Kia ora koutou
Calls to action
7:30pm Tuesday 15th March
Tune in online to learn about important street changes coming via two projects; Newtown to city and Botanic Garden ki Paekākā to city. Vida Christeller, City Design Manager and Renee Corlett, Project Lead will share information about the designs and schedule.
529Garage registration pit stop
4:30pm - 6pm Friday 11th March
Te Papa Forecourt
Stop in on Friday to get a free shield for your bike! Wellington City Council have sponsored 1000 free ‘shields’ as part of a trial period for the 529Garage bike registration app to help deter bike theft. In the meantime - download the app.
Riverlink is a big project in central Lower Hutt to:
- Widen the Hutt River to reduce flooding risk
- Build a huge interchange with SH2 at Melling, and a new active transport bridge over the widened river
- Turn the Hutt city centre towards the river
People on bikes will lose out if Riverlink is approved without changes.
Hutt cycling advocates are fighting to make sure the needs of people on bikes are met. We need to get more people biking to cut carbon, cut congestion, and improve health. Let's not miss this opportunity to make cycling better.
We have a volunteer lawyer, but need to pay our transport expert so we can make our case in the Environment Court.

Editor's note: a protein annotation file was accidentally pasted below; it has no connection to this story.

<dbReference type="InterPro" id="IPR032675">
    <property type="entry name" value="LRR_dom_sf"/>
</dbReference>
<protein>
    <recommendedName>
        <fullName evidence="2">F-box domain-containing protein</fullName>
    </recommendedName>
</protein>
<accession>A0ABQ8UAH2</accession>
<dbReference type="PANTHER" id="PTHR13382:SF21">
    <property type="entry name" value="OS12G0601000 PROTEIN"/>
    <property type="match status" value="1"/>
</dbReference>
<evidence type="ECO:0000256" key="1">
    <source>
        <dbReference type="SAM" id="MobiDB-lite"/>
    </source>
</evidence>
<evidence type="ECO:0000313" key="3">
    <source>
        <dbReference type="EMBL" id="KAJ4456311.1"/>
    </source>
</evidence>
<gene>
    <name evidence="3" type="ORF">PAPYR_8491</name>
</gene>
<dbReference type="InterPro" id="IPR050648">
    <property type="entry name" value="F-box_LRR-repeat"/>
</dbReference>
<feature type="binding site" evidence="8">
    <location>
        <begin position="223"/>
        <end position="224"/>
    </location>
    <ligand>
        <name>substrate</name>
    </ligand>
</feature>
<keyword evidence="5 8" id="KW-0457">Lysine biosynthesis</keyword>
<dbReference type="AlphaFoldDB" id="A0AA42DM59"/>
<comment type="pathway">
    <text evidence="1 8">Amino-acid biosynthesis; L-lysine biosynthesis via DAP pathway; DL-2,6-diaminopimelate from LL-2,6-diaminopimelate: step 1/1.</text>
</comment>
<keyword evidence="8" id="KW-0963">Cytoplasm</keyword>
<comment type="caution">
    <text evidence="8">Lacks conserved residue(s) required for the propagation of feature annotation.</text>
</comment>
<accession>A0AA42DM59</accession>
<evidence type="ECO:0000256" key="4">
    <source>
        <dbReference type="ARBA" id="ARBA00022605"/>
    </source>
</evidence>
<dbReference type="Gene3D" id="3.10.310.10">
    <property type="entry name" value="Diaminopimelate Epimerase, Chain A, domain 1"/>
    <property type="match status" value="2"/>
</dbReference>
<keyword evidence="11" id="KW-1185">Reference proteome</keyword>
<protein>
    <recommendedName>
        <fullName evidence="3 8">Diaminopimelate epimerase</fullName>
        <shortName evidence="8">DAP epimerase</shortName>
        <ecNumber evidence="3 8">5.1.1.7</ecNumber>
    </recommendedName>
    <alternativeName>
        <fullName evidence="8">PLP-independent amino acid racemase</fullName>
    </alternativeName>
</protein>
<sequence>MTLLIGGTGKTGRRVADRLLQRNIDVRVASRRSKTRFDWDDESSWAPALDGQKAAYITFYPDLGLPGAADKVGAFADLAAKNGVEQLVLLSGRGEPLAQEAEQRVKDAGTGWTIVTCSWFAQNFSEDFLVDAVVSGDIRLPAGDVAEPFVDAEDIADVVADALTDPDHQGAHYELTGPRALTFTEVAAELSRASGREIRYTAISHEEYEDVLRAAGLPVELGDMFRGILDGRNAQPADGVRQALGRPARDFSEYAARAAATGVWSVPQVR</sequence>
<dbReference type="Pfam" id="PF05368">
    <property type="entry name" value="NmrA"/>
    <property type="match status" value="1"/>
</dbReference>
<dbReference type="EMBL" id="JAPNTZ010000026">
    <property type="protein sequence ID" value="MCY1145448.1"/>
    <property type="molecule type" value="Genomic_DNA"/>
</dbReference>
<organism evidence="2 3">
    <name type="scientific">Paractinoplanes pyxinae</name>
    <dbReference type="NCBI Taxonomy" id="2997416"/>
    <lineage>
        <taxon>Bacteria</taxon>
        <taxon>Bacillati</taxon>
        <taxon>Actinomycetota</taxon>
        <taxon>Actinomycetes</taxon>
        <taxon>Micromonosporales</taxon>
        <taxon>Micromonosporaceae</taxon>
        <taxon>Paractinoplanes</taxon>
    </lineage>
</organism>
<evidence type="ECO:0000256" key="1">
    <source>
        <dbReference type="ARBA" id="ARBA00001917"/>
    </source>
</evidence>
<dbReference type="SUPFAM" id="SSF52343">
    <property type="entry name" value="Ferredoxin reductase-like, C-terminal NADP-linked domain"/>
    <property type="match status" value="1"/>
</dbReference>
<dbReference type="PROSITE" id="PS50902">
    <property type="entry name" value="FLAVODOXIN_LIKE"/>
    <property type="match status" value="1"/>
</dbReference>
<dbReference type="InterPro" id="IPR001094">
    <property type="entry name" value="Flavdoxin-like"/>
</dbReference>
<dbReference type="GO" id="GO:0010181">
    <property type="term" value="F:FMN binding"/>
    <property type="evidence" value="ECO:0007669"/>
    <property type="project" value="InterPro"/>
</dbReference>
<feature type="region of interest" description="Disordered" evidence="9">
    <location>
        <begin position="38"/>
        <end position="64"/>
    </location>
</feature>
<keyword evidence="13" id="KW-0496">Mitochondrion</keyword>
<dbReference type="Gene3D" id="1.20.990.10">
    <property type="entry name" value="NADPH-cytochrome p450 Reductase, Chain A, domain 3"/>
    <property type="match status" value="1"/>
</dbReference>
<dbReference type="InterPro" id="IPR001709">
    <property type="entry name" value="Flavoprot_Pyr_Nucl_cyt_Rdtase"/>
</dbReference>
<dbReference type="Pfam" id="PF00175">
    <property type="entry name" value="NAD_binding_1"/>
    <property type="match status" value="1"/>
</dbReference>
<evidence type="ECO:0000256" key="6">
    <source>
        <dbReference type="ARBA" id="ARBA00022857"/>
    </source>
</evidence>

11am - 12:30pm weekly on Fridays
Every Friday (nearly!) we meet up somewhere in central city Wellington in an on-street parking space. Join us for a chat and coffee, and sometimes: knitting, board games, and puppies, and help passers-by rethink the use of public space. We’re usually near a cafe, so come support a local business for your lunch as well.
Next Cycle Wellington Meeting
6pm Tuesday 5 April 2022
Sustainability Trust, Forresters Ln. and online. Sign up to CW to receive online meeting details closer to the time.
Wellington City Council
The first interim bike lane project is already underway in Newtown! As part of creating a better experience for people on bikes all the way from the Newtown shops to the Waterfront, WCC has started work on some of the more demanding items that take more time. The first step is relocating traffic lights at Adelaide Junction. The main installation of the route will take place from April to July.
Once the route is installed, the council will seek public feedback and make further improvements over time.
Cycle Wellington is really excited about these designs, having given feedback through the process so far. There are aspects that remain problematic, in our view, but are confident there will be opportunity for ongoing improvement and refinement.
The tactical urbanism nature of these projects also means major engineering works won’t happen up front. The team are fitting in what they can within the existing carriageway space, for example. Future phases of improvements will involve permanent civil engineering work when there is more confidence about what is and isn’t working along the route.
Council is investigating more enhancements to the Brooklyn Road route, including a footpath on the ‘uphill’ side between Nairn St. and Washington Ave, and potential downhill options for people on bikes. There are also intentions to extend the bike lane to the Brooklyn shops, as well as further into Wellington City to better connect with Victoria Street.